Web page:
Grandma's Fool-Proof Chocolate-Oatmeal Cookies are Built for Hectic Holidays

They're easier than placing pre-made cookie dough on a baking sheet.

The first time my mother made these crystallized sugary cookies, I couldn't help but eat the entire tin of them. These nut-free, pecan praline look-alikes would rarely last more than two days in our house. I would have one for breakfast with my coffee, one at lunch, and one for dessert after dinner. I grew up eating these all the time—it was the one cookie recipe that my mom simply perfected. On chilly nights when all there was to do was to eat a bowl of chili and turn on classic films, we always baked these simple treats. It's a generational recipe that I instinctively crave every holiday season. My Grandma Barb passed down this recipe to my mother, and now it has made it to me.

Granny's Homemade Chocolate-Oatmeal Cookies
Zoe Denenberg; Prop Stylist: Rachel Mulcahy

When the Southern Living cookie swap came about, I had no choice but to bring these No-Bake Chocolate-Oatmeal Cookies to the party. To set the scene, I lined all my ingredients in a row (which is a time-saver when you're stirring the sugar). When you're mixing the butter with the sugar and milk, make sure to bring it to a complete boil. The mix should rise exponentially in size and look similar to a foam. Once it's boiled, turn the heat down to a low-medium variety for 2 to 3 minutes, while stirring occasionally. Then add in chocolate. My personal preference is the more chocolate the better, so I used four squares of semi-sweet baker's chocolate. I spent time mixing in my chocolate with the butter-sugar mixture (around 2 minutes), to make sure all the elements adhered. Next, add in the oats and vanilla. Make sure to stir it well—the consistency should resemble oatmeal or grits. If the mixture seems too runny, add in more oats and keep the pot on low heat. It's important to pay attention to detail while making these sugary treats, but luckily that's only a whole ten minutes. Line the counter space with waxed paper and measure a spoonful onto the paper. They harden in less than thirty minutes, but I usually wait an hour or two for good measure. Don't be surprised if there are a few missing spots on the waxed paper—family around the house might not be able to wait for these irresistible treats.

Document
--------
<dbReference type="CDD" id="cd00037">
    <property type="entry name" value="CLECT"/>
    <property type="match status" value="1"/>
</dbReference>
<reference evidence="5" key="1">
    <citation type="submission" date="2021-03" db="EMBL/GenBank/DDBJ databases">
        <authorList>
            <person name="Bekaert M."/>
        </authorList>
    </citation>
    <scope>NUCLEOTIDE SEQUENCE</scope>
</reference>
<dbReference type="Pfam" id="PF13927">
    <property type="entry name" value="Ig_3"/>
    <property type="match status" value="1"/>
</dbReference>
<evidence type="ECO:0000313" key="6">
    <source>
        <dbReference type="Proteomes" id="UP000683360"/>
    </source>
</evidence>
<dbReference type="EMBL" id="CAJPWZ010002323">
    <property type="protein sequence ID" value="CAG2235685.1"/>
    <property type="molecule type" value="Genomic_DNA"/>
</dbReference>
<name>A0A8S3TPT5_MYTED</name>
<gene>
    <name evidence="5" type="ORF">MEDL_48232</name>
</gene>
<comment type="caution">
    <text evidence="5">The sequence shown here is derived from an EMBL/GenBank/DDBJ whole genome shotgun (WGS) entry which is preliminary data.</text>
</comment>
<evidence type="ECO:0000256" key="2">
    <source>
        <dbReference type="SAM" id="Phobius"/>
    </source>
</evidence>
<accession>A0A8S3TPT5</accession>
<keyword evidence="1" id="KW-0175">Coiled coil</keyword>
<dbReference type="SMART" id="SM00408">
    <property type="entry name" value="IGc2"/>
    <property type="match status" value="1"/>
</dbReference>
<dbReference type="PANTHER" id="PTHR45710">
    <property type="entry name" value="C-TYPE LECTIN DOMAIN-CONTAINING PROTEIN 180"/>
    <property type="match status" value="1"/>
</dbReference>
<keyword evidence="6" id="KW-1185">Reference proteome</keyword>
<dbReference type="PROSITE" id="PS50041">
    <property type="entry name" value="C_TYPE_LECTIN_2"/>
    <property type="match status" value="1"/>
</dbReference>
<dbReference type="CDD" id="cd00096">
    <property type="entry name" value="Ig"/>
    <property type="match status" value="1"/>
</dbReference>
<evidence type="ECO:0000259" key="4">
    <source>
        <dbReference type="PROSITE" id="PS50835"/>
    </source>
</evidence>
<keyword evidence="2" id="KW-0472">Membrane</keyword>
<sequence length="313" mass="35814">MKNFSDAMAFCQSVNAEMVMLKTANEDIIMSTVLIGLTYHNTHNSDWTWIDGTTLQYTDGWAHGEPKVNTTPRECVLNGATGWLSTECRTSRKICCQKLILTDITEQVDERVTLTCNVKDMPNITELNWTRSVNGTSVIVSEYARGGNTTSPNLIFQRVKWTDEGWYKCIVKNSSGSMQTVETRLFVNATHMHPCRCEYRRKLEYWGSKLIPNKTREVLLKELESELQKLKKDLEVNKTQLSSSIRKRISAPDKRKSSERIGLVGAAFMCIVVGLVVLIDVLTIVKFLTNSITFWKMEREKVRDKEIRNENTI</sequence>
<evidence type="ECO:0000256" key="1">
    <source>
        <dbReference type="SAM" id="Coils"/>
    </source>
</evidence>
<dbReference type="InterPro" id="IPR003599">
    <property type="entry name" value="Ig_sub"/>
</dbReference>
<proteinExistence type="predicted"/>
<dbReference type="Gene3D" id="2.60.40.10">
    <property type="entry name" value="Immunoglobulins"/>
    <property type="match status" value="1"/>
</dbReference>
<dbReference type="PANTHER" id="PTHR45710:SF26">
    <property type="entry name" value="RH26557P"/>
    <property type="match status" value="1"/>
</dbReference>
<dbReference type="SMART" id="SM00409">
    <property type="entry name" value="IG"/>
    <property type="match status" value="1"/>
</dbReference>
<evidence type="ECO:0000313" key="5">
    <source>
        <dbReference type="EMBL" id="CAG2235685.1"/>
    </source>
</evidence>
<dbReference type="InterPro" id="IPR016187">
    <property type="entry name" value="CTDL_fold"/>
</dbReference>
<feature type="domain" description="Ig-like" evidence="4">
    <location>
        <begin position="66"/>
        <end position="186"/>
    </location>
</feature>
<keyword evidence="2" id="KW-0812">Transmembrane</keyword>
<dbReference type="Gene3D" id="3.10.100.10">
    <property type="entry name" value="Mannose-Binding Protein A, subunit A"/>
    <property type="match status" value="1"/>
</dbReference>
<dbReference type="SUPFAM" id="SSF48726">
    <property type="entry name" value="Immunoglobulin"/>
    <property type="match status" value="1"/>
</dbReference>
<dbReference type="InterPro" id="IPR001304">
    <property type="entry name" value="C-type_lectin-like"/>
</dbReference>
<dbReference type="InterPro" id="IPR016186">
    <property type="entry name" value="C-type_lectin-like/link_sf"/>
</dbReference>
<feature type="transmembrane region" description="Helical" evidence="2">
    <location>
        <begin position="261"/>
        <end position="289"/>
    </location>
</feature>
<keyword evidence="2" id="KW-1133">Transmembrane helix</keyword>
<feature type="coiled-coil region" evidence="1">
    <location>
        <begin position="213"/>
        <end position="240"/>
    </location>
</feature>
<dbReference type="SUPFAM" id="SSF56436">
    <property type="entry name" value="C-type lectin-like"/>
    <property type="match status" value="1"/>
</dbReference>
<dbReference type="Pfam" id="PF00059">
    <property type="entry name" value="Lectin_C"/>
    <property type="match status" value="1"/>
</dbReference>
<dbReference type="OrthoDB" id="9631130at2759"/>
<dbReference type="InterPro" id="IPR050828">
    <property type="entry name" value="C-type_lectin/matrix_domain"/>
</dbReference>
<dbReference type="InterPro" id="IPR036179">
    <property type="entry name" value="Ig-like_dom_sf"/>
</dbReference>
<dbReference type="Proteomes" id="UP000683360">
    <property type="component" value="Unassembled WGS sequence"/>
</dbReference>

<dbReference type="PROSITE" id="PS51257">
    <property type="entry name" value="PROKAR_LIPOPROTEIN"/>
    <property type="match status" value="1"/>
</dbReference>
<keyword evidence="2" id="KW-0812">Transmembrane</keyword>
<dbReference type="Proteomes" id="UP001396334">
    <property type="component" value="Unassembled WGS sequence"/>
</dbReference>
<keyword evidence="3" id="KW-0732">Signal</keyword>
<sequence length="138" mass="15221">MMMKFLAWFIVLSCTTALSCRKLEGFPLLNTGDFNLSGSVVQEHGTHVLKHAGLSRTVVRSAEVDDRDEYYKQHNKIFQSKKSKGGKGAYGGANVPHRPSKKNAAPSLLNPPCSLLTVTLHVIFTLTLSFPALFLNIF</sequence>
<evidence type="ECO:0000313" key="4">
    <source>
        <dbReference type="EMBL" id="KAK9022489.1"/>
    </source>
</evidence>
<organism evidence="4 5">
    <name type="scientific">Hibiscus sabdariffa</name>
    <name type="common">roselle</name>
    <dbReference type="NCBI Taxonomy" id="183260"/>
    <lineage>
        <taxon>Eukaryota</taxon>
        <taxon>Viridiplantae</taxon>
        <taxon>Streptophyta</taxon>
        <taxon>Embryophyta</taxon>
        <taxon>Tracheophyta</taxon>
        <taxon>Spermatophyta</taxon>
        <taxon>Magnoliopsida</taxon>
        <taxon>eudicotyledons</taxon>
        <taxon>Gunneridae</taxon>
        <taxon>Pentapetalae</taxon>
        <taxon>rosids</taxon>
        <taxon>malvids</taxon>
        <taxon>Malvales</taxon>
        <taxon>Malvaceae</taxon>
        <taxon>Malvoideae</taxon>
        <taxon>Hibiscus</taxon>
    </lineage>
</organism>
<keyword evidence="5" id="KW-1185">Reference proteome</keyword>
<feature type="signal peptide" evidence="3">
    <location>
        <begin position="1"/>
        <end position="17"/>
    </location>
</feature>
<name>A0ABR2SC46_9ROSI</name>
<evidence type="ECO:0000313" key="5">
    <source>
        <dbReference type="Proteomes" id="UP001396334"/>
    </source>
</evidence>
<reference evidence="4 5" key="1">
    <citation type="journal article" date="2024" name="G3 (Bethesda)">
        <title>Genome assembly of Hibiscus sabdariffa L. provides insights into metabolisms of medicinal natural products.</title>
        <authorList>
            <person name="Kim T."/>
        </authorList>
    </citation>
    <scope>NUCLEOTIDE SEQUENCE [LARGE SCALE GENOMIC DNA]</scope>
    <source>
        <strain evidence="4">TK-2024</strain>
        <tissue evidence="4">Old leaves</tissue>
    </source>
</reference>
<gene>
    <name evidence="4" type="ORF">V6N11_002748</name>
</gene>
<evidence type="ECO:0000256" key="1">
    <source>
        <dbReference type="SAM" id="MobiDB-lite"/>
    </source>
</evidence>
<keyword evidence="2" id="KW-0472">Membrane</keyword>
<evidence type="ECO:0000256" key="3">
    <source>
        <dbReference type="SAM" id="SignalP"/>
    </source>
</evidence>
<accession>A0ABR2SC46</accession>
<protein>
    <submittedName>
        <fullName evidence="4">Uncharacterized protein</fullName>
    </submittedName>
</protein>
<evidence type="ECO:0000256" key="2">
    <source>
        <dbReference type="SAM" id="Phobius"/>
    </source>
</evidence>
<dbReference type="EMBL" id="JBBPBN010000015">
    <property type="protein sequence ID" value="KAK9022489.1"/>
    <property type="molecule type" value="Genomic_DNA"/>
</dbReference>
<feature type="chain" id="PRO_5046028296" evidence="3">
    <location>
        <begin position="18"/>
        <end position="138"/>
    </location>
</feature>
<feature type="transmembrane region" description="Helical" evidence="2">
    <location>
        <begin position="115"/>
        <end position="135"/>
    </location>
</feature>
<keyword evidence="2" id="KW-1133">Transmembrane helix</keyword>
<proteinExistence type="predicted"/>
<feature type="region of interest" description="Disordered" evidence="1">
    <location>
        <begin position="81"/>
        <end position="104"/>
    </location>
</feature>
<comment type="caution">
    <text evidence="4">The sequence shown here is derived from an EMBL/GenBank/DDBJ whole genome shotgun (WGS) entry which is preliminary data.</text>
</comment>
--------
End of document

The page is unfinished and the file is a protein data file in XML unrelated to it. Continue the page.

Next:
This simple recipe calls for only 6 ingredients, and best of all, there's no baking required. I certainly don't take the word ‘easy' lightly, and trust me, I cut corners in the kitchen whenever the opportunity presents itself. But this recipe is easier than taking out pre-made cookie dough and placing it on a baking sheet. The amount of time I saved baking and could then dedicate to other activities was wonderful. I watched a Hallmark movie, cleaned the house, and made two batches, all while my roommate frosted a couple of her intricate and beloved Candy Cane Sugar Cookies. Clearly this recipe is for the busy bee that still wants to bring homemade treats to a holiday party.

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These cookies are guaranteed to melt in your mouth and crumble with sugary flakes. When I asked my grandmother why this recipe deserves an appearance at any holiday cookie swap, she put it simply—they'll be gone within seconds. The decadence of these cookies and the time you save making them is a win-win situation in my book.

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